• Kaye Peters says:

      I thank God for Twitter. Thanks to Twitter I can turn to others in the writing community that are dodging the same obstacles that I am and I don’t feel so alone. I get encouragement and support there; its like my writing lifeline.

      And ah, yes, how could I have forgotten to mention the energy level that accompanies the happiest of people? On that front, yes, I was annoying. I have to say that I have mellowed in that area, which, with 2 young kids I wish that would have made a come back as well!

  3. Sonia M. says:

    It is not nuts to be optimistic. Or if it is, it’s my kind of crazy. LOL. I’m rather moody, so I’m not always cheeful, but I tend to come back there…especially when I’m writing. Writing, even if it’s horror, keeps me happy. Maybe that is kind of crazy…now that I think about it. *shrug*

  4. Savana Quinn says:

    I am a bit late to the party today. Stupid sinus infection. 🙂

    I also tend to be very optimistic, although I must say there are days that both Kaye and I get into this crazy “I suck, my writing sucks, I give up” mood. Luckily, it has only happened once where we both hit that mood on the same day.

    That is where having fellow writers and friend that are also primarily optimistic come in handy. When she is down, I give great pep-talks. When I am down, she returns the favor. And, on the one occasion where we were both overwhelmed and ready to give up (more on the building a platform thing than the actual writing), we turned to Twitter and our writer friends there gave some amazing pep-talks in 140 characters or less. 🙂

    • Kaye Peters says:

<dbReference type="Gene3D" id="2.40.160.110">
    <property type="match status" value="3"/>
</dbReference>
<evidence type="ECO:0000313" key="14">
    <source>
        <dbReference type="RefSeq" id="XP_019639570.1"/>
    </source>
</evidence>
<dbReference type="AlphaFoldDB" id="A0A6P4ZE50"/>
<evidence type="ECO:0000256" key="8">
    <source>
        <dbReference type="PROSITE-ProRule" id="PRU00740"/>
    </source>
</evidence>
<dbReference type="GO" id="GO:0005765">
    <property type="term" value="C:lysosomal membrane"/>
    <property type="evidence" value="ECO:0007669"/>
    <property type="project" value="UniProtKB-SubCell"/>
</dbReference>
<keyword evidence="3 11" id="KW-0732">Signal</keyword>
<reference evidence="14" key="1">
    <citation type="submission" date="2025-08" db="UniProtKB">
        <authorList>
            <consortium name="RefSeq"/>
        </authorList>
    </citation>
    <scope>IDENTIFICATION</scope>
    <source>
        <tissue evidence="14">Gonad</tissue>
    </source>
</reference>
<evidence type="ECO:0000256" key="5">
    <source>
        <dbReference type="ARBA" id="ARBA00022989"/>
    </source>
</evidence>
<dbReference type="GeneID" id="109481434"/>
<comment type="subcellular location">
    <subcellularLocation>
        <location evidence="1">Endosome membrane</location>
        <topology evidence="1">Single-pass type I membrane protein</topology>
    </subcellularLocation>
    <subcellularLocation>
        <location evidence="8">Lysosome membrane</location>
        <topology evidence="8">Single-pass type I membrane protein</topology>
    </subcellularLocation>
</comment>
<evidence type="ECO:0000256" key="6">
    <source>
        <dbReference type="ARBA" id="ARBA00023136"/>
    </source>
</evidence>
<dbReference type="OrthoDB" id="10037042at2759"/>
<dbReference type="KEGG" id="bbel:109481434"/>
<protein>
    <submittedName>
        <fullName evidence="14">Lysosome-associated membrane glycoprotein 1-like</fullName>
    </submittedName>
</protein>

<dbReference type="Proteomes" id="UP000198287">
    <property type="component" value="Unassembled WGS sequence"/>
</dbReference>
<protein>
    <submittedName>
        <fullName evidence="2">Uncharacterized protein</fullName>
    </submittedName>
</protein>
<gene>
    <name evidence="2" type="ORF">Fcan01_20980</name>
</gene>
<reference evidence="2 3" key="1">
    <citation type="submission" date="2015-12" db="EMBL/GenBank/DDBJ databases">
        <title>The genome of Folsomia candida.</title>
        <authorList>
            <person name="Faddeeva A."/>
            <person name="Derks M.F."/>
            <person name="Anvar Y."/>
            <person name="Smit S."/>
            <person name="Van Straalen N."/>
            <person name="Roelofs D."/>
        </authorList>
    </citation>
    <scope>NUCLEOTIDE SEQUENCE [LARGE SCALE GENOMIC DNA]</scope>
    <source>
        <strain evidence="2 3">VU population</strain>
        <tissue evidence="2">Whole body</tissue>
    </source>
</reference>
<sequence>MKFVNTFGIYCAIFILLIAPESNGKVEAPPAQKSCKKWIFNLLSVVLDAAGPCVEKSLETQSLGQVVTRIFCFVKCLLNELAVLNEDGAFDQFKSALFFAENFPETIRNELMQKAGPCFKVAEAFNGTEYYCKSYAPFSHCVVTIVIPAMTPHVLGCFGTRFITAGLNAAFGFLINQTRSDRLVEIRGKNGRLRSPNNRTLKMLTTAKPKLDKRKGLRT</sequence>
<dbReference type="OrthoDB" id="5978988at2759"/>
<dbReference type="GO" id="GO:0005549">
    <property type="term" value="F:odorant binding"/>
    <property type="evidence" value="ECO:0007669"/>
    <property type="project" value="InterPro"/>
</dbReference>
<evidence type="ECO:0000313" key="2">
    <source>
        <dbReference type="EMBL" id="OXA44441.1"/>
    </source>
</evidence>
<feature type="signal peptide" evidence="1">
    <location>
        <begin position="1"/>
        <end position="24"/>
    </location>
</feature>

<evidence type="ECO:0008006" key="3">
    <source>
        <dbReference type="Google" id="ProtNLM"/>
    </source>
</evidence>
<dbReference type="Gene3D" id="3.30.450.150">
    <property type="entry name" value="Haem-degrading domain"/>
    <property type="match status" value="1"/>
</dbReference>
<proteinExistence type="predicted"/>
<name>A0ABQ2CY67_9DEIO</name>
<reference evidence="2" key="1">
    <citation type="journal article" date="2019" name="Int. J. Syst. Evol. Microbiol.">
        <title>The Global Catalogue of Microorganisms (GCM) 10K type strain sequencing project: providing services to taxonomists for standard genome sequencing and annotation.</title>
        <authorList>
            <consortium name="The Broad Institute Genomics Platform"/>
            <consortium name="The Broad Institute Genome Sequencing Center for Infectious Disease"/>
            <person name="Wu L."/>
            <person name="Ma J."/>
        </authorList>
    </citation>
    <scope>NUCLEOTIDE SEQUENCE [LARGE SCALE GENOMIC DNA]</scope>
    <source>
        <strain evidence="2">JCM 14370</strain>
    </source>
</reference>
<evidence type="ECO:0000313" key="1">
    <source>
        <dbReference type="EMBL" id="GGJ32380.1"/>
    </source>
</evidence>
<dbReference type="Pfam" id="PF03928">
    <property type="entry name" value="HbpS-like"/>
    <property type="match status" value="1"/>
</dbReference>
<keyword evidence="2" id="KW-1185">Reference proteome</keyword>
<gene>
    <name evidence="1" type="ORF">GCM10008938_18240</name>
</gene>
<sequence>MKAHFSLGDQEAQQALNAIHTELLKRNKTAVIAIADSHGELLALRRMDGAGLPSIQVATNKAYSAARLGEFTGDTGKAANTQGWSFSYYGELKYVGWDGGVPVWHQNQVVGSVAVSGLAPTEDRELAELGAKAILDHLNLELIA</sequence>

I’m horrible at keeping it under 140 characters, so I usually resort to actual emails. I’m a writer, go figure I get a little wordy!

      We also have to give major props to our husbands who listen to us whine, wail and cry like a baby when the day is zapped of all creativity and we just sit there in a stupor. They’re pretty good at bringing us out of it, or at least reminding us about our online support.

      So, thank you all!

  5. Sonia M. says:

    I’m not always optimistic with my writing though. I’m happier when I’m writing, but I do tend to obsess over the pieces themselves. I’m convinced they’re horrid. I worry about spelling and grammar. Sometimes I have to close my eyes when I post a piece. LOL.

    • Kaye Peters says:

      You mean people actually post with their eyes open? No matter how many times I read over a post, have Sparky or Savana look at it, the second its up for the world to see every punctuation, spelling or grammar mistake jumps out at me.

      You know the worst? My comments on people’s comments. I’m forever forgetting a word or not making sense. I need an editor for comments. Horrible. (How’s that for being an optimistic writer?)

      🙂

      • Sonia M. says:

        😀 😀 😀

        I see those mistakes in my posts and comments too. Drives me batty. Yet another way for me to obsess.

      • Savana Quinn says:

        I need an editor for my comments, too. I re-read them and some of them make no sense at all. Oh, and how about a Twitter and FB editor too, while you are at it? 🙂

  6. Sonia M. says:

    Yep. Need a Twitter and FB editor too. LOL